It took her years, but her vivacity returned, as did the color in her cheeks. She was always practical and compassionate—most of all toward Nana and I—but these days it wasn’t strange to find Nani teasing the busboys and running Saffron better than Nana ever did; driving her Mini Cooper from an afternoon tea to temple, from one charity project to another. I suppose she had to find a new balance in the equilibrium that life had imposed on her.

In a way, Nani and I grew up together. Discovered each other all over again as adults. I’d learned the way she watched the Ellen show, her toes wiggling in her pressure socks whenever Ellen DeGeneres and the audience danced. The way Nani showed she loved you through food—and then, through more food. The way she only called me beta when she was upset, or irritated. How she pronounced “vegetable”—veg-ee-table—or invented idioms like to “take a sleep” or “open the light.” English was her fourth language, she liked to remind me, after Bengali, her mother tongue, Hindi, and Punjabi. English for her came last, not until 1969 when Nana moved his new bride across the world to Canada. To the land of opportunity.

To the land of, well, land.

I also learned that Nani could be vain, ignorant of what didn’t concern her or her own family. I’d switch on the news, or buy her a book I thought she should read, and she’d sigh like the idea of something new tired her right out. For a while, I’d tried to get her interested in politics, coming home on election night—provincial, federal, American—and she’d cluck her tongue and leave the room, annoyed that I’d disrupted her favorite Hindi soap. She thought the oil sands were polluted beaches and didn’t understand why Palestine and Afghanistan, and not India, was on the news so often.

Nani had never been like the other “aunties” in the community. She wore Western clothes most of the time—Sears pantsuits and polyester sweaters—and had refused to stay home and play house. She’d worked side by side at the restaurant with Nana and kept her chin high when her teenage daughter brought home a baby. She was modern, generations in front of so many of her friends—small-minded women who gossiped and pettily talked about one another’s children. But still, for Nani, getting married and having children was a woman’s one true path.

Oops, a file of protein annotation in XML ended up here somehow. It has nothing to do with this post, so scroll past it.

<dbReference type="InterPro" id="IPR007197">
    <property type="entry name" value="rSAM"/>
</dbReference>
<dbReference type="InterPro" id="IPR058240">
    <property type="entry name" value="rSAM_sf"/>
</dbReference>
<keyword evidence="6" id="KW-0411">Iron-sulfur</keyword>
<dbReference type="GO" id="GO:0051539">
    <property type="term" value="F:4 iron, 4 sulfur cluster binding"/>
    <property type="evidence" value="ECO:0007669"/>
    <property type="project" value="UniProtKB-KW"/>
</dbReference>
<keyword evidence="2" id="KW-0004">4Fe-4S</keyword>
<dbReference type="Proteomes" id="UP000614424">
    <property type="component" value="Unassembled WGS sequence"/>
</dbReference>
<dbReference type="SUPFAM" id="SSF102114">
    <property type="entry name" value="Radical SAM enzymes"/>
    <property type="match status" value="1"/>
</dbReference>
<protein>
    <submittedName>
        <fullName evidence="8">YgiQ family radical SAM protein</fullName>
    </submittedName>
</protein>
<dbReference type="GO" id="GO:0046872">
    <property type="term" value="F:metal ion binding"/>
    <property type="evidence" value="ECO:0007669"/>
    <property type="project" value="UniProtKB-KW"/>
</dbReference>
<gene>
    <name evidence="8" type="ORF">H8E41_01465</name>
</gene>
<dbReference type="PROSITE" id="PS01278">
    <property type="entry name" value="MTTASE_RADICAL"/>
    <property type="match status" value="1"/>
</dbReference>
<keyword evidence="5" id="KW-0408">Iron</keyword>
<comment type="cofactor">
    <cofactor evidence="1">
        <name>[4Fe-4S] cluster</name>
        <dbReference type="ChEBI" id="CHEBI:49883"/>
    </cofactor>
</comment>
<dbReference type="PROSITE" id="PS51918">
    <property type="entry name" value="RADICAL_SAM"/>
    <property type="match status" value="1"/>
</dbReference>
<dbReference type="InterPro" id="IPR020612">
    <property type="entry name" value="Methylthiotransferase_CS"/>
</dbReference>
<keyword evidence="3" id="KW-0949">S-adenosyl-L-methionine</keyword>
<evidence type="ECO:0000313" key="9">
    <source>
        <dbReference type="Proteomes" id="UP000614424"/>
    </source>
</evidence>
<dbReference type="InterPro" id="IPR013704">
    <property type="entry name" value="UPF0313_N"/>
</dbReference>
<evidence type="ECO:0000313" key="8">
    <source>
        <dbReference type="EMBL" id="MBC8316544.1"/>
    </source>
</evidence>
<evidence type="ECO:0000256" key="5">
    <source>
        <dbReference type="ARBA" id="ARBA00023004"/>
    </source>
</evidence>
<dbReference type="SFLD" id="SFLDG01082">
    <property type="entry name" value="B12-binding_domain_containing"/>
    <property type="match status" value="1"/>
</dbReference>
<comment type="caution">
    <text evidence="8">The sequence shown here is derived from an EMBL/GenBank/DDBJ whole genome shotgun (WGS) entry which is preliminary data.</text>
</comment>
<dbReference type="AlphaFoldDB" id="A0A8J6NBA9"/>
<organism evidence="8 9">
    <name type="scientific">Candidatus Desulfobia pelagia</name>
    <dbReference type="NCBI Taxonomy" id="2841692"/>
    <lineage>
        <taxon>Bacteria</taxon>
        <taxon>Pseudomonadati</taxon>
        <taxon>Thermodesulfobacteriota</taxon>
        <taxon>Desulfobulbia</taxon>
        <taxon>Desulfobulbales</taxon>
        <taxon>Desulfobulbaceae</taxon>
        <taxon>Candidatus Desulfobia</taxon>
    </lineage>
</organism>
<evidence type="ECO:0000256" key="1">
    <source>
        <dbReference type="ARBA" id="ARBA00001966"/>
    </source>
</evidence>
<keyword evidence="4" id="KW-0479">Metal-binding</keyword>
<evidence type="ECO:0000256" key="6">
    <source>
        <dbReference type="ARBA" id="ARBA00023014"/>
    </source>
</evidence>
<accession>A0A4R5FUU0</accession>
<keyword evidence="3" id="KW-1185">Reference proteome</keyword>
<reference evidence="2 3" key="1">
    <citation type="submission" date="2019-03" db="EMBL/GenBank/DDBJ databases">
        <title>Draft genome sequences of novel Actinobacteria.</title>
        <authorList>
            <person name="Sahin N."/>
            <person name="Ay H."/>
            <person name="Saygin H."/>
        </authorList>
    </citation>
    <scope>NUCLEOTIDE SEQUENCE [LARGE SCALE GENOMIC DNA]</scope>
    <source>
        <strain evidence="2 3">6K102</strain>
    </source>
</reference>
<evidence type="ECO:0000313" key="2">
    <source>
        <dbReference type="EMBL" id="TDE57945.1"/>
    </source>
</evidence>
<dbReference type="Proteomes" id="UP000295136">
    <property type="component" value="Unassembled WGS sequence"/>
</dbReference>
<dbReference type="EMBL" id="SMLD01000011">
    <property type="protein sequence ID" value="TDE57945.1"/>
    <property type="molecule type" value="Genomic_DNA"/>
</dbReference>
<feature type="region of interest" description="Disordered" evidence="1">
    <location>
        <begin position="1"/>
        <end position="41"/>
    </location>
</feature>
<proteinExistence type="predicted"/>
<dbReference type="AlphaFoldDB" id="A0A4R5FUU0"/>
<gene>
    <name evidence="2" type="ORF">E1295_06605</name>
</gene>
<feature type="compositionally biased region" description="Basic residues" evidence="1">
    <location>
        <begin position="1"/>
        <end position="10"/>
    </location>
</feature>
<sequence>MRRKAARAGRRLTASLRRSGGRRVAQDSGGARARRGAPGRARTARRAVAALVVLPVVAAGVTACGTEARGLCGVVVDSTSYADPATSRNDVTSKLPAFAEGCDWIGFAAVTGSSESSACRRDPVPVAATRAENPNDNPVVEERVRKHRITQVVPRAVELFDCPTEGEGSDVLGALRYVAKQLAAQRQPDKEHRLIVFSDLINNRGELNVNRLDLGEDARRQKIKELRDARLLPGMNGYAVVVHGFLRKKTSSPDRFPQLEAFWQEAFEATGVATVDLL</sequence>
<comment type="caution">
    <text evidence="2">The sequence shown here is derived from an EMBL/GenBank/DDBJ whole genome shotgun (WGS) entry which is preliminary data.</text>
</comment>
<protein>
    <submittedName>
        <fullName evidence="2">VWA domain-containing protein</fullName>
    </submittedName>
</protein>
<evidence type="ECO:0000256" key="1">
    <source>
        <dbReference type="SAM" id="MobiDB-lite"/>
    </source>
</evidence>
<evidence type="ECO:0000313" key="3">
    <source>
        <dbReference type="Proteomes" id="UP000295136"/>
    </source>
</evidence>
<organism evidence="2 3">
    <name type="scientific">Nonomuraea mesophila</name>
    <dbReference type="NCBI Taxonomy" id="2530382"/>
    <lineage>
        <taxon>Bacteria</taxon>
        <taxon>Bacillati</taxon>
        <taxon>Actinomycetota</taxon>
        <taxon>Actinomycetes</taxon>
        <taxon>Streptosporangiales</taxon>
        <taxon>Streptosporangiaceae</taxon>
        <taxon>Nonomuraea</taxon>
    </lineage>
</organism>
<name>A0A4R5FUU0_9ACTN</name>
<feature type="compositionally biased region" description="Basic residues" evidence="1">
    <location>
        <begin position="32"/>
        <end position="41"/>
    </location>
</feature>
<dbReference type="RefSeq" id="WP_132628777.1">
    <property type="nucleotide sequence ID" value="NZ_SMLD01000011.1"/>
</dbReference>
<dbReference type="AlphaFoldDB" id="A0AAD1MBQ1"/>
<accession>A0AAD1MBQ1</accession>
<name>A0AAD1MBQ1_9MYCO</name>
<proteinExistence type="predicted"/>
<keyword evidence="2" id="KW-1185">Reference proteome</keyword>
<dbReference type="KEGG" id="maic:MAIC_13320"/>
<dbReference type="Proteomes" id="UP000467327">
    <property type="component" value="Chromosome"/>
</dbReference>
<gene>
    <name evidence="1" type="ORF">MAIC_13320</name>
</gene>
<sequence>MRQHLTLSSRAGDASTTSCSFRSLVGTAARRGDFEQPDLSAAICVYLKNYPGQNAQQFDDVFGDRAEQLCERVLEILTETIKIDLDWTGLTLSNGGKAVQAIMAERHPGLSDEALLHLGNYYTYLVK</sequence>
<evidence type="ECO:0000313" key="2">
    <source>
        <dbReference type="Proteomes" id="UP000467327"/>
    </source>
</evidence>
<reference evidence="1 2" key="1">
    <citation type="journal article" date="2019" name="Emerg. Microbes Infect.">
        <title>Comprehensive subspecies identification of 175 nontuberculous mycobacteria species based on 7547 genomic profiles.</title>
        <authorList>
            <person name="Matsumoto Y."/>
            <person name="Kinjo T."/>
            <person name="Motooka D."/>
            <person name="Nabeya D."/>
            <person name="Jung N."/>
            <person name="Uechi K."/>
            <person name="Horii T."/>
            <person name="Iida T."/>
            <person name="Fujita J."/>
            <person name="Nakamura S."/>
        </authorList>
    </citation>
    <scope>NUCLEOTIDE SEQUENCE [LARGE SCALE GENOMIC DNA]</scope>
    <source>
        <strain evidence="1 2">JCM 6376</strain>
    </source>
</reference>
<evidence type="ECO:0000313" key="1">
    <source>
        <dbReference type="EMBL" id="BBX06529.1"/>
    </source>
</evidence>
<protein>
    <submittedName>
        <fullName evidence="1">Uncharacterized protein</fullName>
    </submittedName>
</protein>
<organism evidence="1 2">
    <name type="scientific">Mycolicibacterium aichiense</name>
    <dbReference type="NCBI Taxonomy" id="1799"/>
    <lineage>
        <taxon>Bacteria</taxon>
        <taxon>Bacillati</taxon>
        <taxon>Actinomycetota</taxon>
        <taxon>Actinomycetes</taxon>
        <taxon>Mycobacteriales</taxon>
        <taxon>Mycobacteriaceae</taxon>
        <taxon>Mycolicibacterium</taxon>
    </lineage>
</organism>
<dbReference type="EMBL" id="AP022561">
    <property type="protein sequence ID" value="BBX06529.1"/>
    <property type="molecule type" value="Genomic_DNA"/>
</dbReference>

Her daughter had become a mother too young, and now she feared I’d become one too old or not at all. But couldn’t she try and understand how it worked now? Women didn’t have to get married and have children anymore—and even if they did, it didn’t always mean they were happy.

I was tired of arguing with her, but at the same time, maybe Nani and Shay were right: Work consumed my life, and I was lonely. So what reason did I have to resist?

I heard the back door open, and I leaped up. I beat Nani to the kitchen and had the tea poured into two china mugs by the time she sat down at the table. She sighed as she brought the cup to her lips, and I watched her face, the fine lines dancing and stretching as she blew on the tea.

“How was work?”

She smiled, and sank back in her chair. “I am very tired.”

“I can make dinner?”

“But you will eat with Sachin, nah?”

“Sure, but that’s hours from now.”

“Aacha. Make some rice, and we will heat up dal I have in freezer.” She took a sip of tea, and then shook her head. “But first we must discuss Sachin. I called his mother today.”

“You did what?”

“She is in my sewing group with temple, nah? I had to call anyway. And then I mentioned your dinner tonight, and she grew very happy.”

I groaned. “Nani, I asked you not to tell anyone.”

“Reetu is his mother. She has every right to know where her son is.”

“But Sachin and I said we wouldn’t involve the families yet, that it wasn’t any of their business until—”

“None of our business?” Nani snapped. She stared at me, and I shrunk back into my chair.

“I’m sorry, I didn’t mean—”

“None of my business.” Nani’s glare tore through me, and then landed on her hands. “Your mother used to say this to me.”

“I’m not like her, Nani,” I said, and for several long minutes, she didn’t answer.

I drove back downtown and found the door to my condo unlocked, and Shay going through my wardrobe. Nani had put me in a bad mood. Her trump card for any argument: comparing me to Mom. Telling me that I, too, wasn’t good enough.

I mindlessly changed in and out of outfits Shay selected for me. Leather pants I’d bought on a lark and never wore; skinny jeans from college that, when I sucked in, still sort of fit. Work blouses paired with too-short skirts I hadn’t worn since London; dresses Shay brought over, silky and static, tight or loose in all the wrong places.

“You look great,” Shay said as I stood in front of my mirror, only a wisp of pale peach chiffon differentiating me from a nudist. “I’m jelly of your legs.”

I whipped around. “My legs look like jelly?”